AS secretary of Worthing Neighbourhood Watch, I once received a message from the representative of a somewhat dubious-looking computer support firm, asking me to recommend an ‘outstanding offer’ of services to members.
When I told him that I would raise this at the next committee meeting, he replied that the offer was limited in terms of duration and price.
“If you understand this deal,” he continued, “you will see immediately that it is an outstanding offer to you and your members, and there is no need for any discussion.”
That approach got him nowhere.
But, if any of you have similarly been hustled for a quick response, the Consumer Protection from Unfair Trading Regulations 2008 are definitely worth reading. They impose a general duty on traders not to act unfairly towards their customers and to act fairly and honestly.
Under these regulations, businesses can be held liable for misleading actions (such as telling lies or behaving underhandedly) or misleading omissions, such as concealing information material to your making an informed decision, or providing it either too late or in such a manner as to make it unclear, unintelligible or ambiguous.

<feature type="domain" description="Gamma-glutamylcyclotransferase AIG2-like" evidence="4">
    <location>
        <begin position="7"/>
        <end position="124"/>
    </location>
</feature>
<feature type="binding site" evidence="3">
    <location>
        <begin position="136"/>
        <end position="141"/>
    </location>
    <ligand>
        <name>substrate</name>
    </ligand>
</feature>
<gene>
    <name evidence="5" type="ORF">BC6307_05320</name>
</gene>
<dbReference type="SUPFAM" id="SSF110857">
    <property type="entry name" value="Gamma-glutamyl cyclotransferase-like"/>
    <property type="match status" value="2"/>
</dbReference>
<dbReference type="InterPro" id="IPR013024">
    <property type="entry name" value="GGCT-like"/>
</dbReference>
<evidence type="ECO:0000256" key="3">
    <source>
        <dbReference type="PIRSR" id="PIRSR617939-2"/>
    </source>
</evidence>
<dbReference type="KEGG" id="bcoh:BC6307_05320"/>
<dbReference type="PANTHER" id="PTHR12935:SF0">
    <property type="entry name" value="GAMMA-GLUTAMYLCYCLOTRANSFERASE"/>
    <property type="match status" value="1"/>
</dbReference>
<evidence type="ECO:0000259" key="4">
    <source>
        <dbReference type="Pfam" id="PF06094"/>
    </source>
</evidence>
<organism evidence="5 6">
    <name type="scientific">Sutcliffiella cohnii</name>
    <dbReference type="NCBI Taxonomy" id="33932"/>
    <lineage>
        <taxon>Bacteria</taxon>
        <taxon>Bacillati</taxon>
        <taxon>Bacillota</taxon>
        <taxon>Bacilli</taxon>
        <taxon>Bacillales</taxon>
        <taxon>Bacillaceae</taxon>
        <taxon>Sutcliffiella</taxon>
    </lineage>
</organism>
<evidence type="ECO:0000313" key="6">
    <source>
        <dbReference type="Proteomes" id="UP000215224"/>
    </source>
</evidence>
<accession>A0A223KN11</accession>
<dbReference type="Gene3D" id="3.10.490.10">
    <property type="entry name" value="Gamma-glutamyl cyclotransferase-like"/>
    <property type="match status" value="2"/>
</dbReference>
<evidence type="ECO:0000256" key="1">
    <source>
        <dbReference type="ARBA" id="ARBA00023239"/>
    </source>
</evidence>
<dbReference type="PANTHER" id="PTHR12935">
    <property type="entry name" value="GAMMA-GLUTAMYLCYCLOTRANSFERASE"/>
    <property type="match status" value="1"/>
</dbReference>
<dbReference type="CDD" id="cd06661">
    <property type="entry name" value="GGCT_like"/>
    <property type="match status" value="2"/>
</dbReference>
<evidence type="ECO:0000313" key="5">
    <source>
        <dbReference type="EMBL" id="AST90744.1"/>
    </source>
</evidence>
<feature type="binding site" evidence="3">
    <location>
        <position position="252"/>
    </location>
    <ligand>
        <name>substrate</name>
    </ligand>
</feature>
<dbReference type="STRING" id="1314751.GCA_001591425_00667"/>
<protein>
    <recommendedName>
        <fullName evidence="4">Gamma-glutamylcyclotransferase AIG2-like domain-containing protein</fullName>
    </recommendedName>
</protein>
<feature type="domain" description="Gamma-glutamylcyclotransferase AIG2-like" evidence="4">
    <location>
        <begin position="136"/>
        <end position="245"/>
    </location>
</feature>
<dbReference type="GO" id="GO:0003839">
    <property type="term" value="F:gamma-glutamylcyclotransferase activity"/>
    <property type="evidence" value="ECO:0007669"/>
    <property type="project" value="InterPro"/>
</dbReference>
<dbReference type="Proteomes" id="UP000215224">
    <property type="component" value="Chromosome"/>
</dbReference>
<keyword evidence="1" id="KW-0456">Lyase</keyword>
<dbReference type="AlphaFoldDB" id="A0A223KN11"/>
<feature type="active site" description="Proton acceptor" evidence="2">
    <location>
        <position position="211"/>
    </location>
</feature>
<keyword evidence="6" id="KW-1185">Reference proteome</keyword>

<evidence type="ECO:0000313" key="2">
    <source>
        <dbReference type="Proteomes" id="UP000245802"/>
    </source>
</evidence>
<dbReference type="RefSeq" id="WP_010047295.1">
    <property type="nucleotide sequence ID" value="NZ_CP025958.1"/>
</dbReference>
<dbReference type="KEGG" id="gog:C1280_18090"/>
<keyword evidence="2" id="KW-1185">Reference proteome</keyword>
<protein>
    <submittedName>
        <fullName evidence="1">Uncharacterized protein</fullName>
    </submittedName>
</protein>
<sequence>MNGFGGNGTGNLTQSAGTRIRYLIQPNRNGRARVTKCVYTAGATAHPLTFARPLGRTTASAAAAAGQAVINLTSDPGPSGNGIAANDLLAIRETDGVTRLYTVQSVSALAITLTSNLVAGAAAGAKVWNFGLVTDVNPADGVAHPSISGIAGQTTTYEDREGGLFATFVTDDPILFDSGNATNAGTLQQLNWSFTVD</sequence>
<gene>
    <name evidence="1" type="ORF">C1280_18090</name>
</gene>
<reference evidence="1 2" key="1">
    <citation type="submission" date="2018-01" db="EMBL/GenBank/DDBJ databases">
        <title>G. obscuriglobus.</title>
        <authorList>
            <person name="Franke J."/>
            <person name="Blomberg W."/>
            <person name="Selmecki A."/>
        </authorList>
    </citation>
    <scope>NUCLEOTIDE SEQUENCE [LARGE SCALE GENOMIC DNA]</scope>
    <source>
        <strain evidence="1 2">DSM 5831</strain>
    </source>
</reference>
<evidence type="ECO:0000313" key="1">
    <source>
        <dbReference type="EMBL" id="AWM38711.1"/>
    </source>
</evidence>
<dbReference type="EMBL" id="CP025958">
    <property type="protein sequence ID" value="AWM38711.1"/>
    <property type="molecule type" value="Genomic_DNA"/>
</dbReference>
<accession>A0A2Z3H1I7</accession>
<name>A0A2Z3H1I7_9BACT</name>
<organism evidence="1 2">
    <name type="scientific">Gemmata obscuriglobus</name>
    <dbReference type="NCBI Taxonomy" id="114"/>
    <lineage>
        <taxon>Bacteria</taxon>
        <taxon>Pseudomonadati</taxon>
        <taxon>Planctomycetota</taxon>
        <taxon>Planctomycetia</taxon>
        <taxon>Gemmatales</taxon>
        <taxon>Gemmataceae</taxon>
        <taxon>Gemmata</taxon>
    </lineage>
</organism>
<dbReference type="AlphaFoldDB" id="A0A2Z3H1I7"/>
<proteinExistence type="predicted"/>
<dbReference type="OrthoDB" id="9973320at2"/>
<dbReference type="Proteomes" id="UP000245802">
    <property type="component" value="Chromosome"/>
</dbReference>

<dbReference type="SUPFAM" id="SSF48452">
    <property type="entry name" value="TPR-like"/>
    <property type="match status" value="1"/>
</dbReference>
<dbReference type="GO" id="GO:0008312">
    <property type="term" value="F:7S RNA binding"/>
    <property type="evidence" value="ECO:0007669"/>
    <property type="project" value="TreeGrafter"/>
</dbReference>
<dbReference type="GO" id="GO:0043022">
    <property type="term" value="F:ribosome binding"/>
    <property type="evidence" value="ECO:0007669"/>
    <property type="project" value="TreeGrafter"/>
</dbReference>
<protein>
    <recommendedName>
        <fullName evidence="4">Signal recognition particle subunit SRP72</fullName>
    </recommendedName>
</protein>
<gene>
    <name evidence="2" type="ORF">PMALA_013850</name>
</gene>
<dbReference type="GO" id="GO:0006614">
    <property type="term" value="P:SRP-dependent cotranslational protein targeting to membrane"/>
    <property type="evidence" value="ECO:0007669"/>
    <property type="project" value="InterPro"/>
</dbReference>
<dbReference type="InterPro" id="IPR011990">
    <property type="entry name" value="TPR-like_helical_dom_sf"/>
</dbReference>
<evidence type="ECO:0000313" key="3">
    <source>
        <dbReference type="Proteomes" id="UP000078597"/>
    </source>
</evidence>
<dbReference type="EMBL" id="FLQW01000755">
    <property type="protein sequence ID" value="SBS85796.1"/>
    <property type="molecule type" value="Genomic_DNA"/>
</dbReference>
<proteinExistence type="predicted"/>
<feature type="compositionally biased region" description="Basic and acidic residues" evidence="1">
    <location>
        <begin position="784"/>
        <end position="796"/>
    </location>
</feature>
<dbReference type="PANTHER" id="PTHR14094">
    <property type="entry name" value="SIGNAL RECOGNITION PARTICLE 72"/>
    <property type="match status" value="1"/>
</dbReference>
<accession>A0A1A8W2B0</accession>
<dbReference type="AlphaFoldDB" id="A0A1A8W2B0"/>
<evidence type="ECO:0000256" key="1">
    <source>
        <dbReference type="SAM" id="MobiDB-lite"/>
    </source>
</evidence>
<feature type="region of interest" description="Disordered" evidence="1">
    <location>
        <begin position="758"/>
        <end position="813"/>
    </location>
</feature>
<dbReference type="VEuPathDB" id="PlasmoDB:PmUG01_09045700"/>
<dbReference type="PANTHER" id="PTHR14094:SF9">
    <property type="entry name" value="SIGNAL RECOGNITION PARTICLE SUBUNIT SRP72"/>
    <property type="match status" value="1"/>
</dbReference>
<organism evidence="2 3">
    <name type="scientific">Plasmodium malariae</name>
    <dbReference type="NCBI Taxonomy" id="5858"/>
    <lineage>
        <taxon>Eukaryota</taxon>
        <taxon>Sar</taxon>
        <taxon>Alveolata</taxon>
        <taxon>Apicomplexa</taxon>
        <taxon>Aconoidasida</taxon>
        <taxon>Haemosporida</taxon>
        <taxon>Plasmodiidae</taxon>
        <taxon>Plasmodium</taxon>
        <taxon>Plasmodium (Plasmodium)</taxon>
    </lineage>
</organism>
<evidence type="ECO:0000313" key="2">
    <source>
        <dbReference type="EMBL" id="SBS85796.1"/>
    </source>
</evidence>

Thirty-one specific practices are listed which are banned, including aggressive doorstep trading, pressure selling, and persistent cold calling. Falsely stating that a product will only be available for a very limited time, in order to elicit an immediate response and deprive the consumer of sufficient opportunity to make an informed choice, is also banned.
Residents are advised that ‘courier’ crime is on the rise and new variations have been devised by fraudsters, such as asking the victim to assist in a police investigation.
The victim is requested to withdraw a large sum of money and take it home, where it is then collected by courier.
• The only surgery to report is to be hosted by PCSO Ben Cruise at the West Worthing Baptist Church, in South Street, Tarring, between 11am and mid-day on Thursday, August 28.